Meet Anuradha Doddaballapur: Cardiovascular scientist, holder of cricket records too
Anuradha Doddaballapur shares a unique tag with Lasith Malinga and Rashid Khan.
She is a cardiovascular scientist. She is also the captain of the German women’s cricket team, since 2017. Meet Anuradha Doddaballapur, who on August 14, became the first woman bowler to take four wickets in four consecutive balls in an international cricket match. The only two other international cricketers with this unique achievement are bowlers Lasith Malinga and Rashid Khan.
“I know I am in esteemed company! A lot of people have congratulated me,” says Anuradha as she reveals that be it her family or friends “back home in India” or her “friends in England”, almost everyone has congratulated the all-rounder. “I am overwhelmed. Even those I who played cricket with, in Karnataka, few of them, got in touch and congratulated me,” she adds.
But while she loves playing cricket, and her recent achievement might suggest that playing cricket was what saw her move three countries, it wasn’t. “I started playing gully cricket with my elder brother, just like the rest of the kids. It was a friend of mine, when I was 12 years old, who coaxed me to take formal training. It was because of her that I started taking cricket seriously,” she says.
For 10 years, Anuradha played in India, representing her home state, Karnataka, , before she moved to England. “I moved to England to pursue my college education (Masters in Medical Genetics at Newcastle University). But, cricket doesn’t leave you. So I played for my university, and I later played county cricket as well. I think for two seasons,” she adds.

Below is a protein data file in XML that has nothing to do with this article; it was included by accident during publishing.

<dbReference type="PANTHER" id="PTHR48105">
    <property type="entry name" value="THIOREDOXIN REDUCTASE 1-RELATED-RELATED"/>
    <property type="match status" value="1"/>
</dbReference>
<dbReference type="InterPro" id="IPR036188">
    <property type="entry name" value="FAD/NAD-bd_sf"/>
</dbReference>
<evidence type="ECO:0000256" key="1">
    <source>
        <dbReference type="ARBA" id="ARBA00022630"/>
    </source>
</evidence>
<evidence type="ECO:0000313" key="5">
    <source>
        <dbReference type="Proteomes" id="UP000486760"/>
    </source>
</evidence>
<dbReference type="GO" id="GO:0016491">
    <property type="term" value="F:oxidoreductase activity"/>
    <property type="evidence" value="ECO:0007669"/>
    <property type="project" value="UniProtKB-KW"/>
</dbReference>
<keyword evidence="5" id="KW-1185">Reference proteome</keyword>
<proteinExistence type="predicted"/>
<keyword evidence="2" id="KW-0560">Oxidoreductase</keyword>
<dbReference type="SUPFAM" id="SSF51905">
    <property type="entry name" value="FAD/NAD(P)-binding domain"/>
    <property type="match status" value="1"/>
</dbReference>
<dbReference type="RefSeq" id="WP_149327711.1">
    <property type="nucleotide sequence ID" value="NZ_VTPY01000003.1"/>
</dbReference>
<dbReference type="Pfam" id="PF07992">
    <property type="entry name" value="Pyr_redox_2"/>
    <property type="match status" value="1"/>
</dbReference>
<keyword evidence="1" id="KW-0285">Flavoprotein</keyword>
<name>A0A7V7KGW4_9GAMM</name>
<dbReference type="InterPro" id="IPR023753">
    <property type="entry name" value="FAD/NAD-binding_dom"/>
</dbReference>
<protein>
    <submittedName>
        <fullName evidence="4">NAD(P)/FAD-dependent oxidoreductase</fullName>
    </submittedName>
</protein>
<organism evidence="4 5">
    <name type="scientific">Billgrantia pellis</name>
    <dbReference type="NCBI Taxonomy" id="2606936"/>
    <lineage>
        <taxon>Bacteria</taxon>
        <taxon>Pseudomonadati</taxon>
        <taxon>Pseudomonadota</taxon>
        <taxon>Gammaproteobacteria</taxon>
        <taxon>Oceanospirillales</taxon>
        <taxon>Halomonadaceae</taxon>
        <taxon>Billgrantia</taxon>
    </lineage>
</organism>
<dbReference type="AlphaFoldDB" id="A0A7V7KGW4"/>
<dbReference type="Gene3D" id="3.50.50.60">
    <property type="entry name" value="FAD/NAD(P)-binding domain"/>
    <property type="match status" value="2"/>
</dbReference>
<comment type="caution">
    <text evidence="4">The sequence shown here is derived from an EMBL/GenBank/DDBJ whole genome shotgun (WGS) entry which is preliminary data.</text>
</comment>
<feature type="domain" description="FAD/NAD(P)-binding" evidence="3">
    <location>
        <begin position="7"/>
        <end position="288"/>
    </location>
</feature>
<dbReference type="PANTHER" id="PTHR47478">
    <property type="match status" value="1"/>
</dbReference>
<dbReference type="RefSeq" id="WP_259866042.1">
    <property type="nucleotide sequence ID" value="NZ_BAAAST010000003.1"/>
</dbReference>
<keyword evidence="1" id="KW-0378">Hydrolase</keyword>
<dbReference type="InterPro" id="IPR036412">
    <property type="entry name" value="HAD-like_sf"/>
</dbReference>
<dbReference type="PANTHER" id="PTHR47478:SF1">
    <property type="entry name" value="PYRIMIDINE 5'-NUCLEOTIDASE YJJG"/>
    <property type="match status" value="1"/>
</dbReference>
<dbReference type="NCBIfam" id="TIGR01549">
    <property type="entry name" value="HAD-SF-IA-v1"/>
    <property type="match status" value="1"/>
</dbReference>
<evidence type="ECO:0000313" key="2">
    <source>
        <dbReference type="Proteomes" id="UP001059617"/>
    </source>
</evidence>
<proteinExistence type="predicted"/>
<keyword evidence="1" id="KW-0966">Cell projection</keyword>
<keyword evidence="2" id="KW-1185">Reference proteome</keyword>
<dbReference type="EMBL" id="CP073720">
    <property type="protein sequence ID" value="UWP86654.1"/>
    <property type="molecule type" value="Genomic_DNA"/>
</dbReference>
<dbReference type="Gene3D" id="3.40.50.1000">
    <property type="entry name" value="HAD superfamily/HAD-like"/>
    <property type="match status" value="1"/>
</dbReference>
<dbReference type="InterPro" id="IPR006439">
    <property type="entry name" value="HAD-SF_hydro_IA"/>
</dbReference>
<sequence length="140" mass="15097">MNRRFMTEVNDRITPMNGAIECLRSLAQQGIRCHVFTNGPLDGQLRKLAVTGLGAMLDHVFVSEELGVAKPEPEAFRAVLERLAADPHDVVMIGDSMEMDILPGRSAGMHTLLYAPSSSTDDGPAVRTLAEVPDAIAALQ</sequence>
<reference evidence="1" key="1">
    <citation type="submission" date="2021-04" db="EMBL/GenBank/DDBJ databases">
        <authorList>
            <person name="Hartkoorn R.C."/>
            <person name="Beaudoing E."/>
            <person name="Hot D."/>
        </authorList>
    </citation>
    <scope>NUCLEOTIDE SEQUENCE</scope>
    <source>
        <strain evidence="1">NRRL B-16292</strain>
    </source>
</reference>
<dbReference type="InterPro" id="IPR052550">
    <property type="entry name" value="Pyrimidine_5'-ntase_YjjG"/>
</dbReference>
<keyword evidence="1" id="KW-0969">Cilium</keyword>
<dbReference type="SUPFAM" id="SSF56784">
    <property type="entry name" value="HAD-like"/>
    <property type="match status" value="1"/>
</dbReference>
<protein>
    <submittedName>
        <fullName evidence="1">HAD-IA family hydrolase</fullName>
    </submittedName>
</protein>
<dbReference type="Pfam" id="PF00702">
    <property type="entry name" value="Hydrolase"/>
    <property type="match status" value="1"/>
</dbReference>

Her move to Germany, to pursue PhD, saw her land in Frankfurt, which “sadly” didn’t have a women’s team, then. So she started playing in the men’s league. “For two years, I played for the men’s team,” she says, adding, “while also playing in women’s team, in Cologne, which is almost two hours away from Frankfurt.”
While one would think playing for a club which is two hours away, along with being a scientist, would bring more than enough on one’s plate, it wasn’t enough for Anuradha. “I felt that if I have a chance to make this sport, which has contributed so much in making the person that I am today, then I should take that chance,” she says, explaining what drove her to earn coaching badges and help establish a women’s team in Frankfurt.
Breaking stereotypes comes naturally to Anuradha, ever since she was a kid. For example, even though she is from Karnataka, she confesses she is not a Rahul Dravid fan. “I am a Sachin (Tendulkar) fan. Sorry to break that bubble,” she quips. “He (Rahul Dravid) is classy and technically very sound. But I guess I was drawn to more hard hitting sort of batting,” she quips.
That also probably explains why, Anuradha wasn’t really deterred by the idea of playing alongside men. “When you play cricket, you don’t look at it as women’s cricket,” she says. All her inspirations are also, mostly men, because, as she points out, “women’s cricket” wasn’t televised when she was growing up. She is happy all that has changed.
“I love the Australian women Big Bash League, and I think the standard of cricket played there is really good. But, overall, it is really nice to see ICC promote women’s cricket so much,” she says.
And while she is happy that women’s cricket is being promoted, she hopes her achievement, also highlights that other countries are also, not just playing cricket, but equally capable of breaking records. “ I really hope that people also realise that there are countries who can make and break records as well. I mean, if you see, not just me, that entire series, our entire team made a few records,” she signs off.
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